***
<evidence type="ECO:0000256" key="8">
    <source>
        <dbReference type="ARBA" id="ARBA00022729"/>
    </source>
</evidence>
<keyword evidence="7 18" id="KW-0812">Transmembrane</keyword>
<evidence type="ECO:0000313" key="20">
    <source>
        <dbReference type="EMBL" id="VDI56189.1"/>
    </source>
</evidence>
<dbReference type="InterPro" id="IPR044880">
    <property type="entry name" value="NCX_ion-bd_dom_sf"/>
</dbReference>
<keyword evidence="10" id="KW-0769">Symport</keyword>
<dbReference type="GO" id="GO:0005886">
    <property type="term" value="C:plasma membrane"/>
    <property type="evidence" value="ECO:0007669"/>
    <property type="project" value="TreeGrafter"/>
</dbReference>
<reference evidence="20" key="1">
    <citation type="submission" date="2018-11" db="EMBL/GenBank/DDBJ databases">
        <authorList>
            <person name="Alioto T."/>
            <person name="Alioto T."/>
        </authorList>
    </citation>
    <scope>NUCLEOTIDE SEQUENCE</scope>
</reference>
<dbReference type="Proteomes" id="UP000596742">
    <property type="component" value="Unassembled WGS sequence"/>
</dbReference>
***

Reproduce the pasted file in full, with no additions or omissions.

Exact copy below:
<evidence type="ECO:0000256" key="8">
    <source>
        <dbReference type="ARBA" id="ARBA00022729"/>
    </source>
</evidence>
<keyword evidence="7 18" id="KW-0812">Transmembrane</keyword>
<evidence type="ECO:0000313" key="20">
    <source>
        <dbReference type="EMBL" id="VDI56189.1"/>
    </source>
</evidence>
<dbReference type="InterPro" id="IPR044880">
    <property type="entry name" value="NCX_ion-bd_dom_sf"/>
</dbReference>
<keyword evidence="10" id="KW-0769">Symport</keyword>
<dbReference type="GO" id="GO:0005886">
    <property type="term" value="C:plasma membrane"/>
    <property type="evidence" value="ECO:0007669"/>
    <property type="project" value="TreeGrafter"/>
</dbReference>
<reference evidence="20" key="1">
    <citation type="submission" date="2018-11" db="EMBL/GenBank/DDBJ databases">
        <authorList>
            <person name="Alioto T."/>
            <person name="Alioto T."/>
        </authorList>
    </citation>
    <scope>NUCLEOTIDE SEQUENCE</scope>
</reference>
<dbReference type="Proteomes" id="UP000596742">
    <property type="component" value="Unassembled WGS sequence"/>
</dbReference>